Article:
Prevalence of non-monotonicity in learning curves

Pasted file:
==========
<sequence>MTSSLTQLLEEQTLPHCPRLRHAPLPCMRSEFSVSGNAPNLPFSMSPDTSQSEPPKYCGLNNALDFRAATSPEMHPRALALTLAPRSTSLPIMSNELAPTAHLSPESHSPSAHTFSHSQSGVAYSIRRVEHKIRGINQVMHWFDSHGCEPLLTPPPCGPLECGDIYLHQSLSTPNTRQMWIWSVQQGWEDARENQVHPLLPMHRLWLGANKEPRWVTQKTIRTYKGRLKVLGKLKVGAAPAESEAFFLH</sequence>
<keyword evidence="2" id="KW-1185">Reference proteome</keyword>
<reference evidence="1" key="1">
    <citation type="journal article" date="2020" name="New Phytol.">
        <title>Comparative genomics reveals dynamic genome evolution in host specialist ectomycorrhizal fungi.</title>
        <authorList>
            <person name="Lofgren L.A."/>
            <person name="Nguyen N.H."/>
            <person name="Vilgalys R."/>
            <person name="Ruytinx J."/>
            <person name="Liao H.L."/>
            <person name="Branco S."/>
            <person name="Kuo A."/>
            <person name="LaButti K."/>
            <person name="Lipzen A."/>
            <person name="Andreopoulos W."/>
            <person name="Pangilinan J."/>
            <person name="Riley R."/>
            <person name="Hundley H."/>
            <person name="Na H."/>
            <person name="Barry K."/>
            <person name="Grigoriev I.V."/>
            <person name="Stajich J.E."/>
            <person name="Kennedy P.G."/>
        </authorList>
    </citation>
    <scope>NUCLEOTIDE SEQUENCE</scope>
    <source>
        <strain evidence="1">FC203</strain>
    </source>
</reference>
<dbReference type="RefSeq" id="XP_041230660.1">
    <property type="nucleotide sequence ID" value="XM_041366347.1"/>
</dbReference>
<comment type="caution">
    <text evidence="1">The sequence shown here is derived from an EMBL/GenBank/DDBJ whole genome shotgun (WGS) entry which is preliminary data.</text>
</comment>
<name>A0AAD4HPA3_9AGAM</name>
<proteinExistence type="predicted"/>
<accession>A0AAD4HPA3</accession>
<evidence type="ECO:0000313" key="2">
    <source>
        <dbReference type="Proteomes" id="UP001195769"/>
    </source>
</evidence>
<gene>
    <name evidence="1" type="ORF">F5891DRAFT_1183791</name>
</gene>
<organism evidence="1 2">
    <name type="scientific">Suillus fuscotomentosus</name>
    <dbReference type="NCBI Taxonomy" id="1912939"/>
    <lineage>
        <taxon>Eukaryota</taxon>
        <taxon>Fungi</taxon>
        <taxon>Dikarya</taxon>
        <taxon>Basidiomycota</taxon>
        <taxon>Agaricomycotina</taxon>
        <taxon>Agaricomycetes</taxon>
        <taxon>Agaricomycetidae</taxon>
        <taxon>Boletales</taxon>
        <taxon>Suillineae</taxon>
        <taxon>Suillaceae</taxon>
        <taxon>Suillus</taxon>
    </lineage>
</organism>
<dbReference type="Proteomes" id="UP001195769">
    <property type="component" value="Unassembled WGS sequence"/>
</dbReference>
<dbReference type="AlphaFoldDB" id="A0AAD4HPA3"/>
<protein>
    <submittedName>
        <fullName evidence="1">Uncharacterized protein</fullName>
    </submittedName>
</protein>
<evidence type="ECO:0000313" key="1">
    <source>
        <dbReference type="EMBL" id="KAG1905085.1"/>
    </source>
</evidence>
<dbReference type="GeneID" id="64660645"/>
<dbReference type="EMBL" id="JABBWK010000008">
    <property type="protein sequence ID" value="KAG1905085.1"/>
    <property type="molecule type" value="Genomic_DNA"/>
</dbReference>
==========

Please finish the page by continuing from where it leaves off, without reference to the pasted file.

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Learning curves are useful to determine the amount of data needed for a certain performance. The conventional belief is that increasing the amount of data improves performance. However, recent work challenges this assumption, and shows nonmonotonic behaviors of certain learners on certain problems. This paper presents a new approach for detecting non-monotonicity in empirical learning curves. This method monitors the degree of monotonicity violation on non-monotonic intervals, using the performance difference. In addition, the accuracy of the algorithm is being assessed through a series of diverse experiments. The proposed algorithm is applied to a subset of the extensive Learning Curve Database (LCDB). The results indicate an experimental accuracy of 95.5% in identifying non-monotonicity within real learning curves. Importantly, the metric demonstrated its ability to distinguish genuine non-monotonic trends from minor fluctuations attributed to measurement errors.